How To Be An Insurance Agent? Qualifications, Requirements And Even More

insurance agent qualification

An insurance agent is authorized to sell car, home, life and healthcare covers. But to become an agent or broker, one has to get valid license from the state authority. Every state has a set of requirements for issuing license to agents after their receiving some basic education about the insurance subject, formal training and a passing out a written examination. The state requirements are more or less the same but one may be required to follow a stepwise process to get the license.

1. Educational qualifications to become an insurance agent

To be a certified insurance agent, a candidate should have either passed high school or diploma and must have good communication skills. Besides, candidates with graduate degree can also apply for insurance agent’s license. And if you have some working experience in sales or customer service, it will be desirable although this is not required to qualify.

2. Licensing requirements for becoming an insurance agent

Each state in the U.S. requires probable agents to have valid license for selling insurance products. But an agent must have separate licenses to sell home, auto, life and health insurance policies and to get them; a candidate must take classes and successfully pass state exams. Additional requirements include giving fingerprints and passing out background verification checks.

Nevertheless, on getting a valid license, it is vital for an insurance agent to stay abreast of times. One needs to have knowledge of recent changes in income tax laws, consumer protection law as well as revised insurance products offered by insurer(s) for whom policies are being sold and competitors’ products.

Insurance agent or chartered financial advisor can also provide services for securities and financial investments. But the licensing process for the same could be rigorous as it is regulated by Financial Industry Regulatory Authority (FIRA). To become a licensed securities agent, certified insurance agents have to pass Series 6 or Series 7 exams.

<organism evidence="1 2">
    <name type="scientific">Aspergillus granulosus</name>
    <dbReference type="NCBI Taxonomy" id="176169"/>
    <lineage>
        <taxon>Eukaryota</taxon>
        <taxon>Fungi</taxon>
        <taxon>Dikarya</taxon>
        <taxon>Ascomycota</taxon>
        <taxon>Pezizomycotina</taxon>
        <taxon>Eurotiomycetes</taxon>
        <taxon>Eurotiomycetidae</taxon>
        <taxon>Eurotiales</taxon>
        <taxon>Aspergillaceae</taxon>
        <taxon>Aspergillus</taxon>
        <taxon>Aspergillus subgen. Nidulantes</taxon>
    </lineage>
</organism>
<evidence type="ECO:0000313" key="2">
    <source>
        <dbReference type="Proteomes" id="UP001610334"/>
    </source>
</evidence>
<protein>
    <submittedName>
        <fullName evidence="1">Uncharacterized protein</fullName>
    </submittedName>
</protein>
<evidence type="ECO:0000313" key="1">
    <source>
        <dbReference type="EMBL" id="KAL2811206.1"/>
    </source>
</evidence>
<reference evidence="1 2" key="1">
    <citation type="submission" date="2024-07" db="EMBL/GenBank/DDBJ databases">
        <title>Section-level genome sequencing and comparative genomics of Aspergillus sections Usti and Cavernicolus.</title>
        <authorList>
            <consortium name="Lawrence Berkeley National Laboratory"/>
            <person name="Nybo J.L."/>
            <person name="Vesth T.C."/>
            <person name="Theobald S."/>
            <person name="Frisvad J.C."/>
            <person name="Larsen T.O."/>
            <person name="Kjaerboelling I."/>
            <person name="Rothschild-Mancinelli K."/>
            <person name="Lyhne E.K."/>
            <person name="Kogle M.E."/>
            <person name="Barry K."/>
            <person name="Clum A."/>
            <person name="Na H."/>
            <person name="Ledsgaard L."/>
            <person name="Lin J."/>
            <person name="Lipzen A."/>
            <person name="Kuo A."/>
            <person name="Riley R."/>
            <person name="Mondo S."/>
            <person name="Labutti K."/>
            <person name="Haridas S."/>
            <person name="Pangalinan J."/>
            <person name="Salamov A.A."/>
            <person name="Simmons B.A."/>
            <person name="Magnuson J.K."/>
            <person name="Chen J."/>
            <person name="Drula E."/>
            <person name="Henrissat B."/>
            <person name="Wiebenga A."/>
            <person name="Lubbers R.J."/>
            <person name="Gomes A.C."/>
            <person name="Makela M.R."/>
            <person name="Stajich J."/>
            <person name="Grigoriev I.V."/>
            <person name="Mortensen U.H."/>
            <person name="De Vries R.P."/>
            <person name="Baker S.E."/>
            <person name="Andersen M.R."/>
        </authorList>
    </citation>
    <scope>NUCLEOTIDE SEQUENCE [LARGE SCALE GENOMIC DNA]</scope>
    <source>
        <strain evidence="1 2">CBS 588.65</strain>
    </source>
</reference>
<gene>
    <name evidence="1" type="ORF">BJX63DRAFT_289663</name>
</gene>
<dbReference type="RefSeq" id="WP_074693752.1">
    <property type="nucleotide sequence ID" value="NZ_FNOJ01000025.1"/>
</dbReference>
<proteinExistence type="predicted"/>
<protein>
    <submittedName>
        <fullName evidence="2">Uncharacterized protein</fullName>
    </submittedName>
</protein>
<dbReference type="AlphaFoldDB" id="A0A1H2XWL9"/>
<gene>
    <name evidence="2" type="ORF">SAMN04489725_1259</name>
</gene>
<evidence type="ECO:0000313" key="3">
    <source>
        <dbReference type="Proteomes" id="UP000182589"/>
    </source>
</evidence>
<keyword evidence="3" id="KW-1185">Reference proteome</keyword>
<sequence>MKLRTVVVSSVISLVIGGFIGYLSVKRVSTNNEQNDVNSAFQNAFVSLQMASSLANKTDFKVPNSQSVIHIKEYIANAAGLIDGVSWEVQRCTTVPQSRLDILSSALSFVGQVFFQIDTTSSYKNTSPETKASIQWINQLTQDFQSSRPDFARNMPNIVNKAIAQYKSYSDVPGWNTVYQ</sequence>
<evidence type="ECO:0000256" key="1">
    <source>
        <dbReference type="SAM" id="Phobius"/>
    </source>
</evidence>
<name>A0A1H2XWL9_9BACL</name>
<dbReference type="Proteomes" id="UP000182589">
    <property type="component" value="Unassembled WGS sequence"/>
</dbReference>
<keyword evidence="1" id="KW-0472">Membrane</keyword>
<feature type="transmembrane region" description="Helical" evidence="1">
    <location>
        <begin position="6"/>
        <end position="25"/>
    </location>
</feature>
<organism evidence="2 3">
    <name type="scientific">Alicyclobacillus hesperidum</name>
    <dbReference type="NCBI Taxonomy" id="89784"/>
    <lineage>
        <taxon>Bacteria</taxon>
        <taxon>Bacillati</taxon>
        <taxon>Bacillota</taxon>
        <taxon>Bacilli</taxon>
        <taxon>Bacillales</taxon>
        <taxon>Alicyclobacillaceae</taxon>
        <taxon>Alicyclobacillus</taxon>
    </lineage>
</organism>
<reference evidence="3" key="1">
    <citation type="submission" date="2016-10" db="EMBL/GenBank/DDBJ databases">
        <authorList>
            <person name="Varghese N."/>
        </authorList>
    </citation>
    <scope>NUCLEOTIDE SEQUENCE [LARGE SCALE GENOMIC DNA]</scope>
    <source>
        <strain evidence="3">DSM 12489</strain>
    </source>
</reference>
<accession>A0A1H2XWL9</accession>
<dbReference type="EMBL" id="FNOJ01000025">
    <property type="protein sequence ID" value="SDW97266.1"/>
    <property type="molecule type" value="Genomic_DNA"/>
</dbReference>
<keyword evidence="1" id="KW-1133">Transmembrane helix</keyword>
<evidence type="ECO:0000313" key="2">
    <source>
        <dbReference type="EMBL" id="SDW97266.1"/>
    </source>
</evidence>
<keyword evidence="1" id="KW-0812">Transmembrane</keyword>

3. Skills required for becoming a successful insurance agent

It is important that an insurance agent has excellent listening and communication skills. Remember, the main objective of initiating conversations with prospective clients is to assist them in choosing the right types of policies that cater to their specific individual needs. Both verbal and writing skills will be put to test and if policy applications are going to be submitted digitally then good computer skills are also necessary. An agent must be a very good listener and be attentive to every minute detail of lead prospects as they are potential clients.

4. How to get the certification for being an insurance agent?

For getting an insurance agent certification, different types of training courses are provided by various professional insurance associations. The primary objective providing an insurance agent certification is to attest the candidate’s professionalism and proficiency at work. Here are some examples regarding the same that you may find useful.

(i) Associate in Insurance Services (AIS) - This type of certification is provided by the Insurance Institute of America. In an AIS credential, the main focus is centred around developing as well as maintaining a client base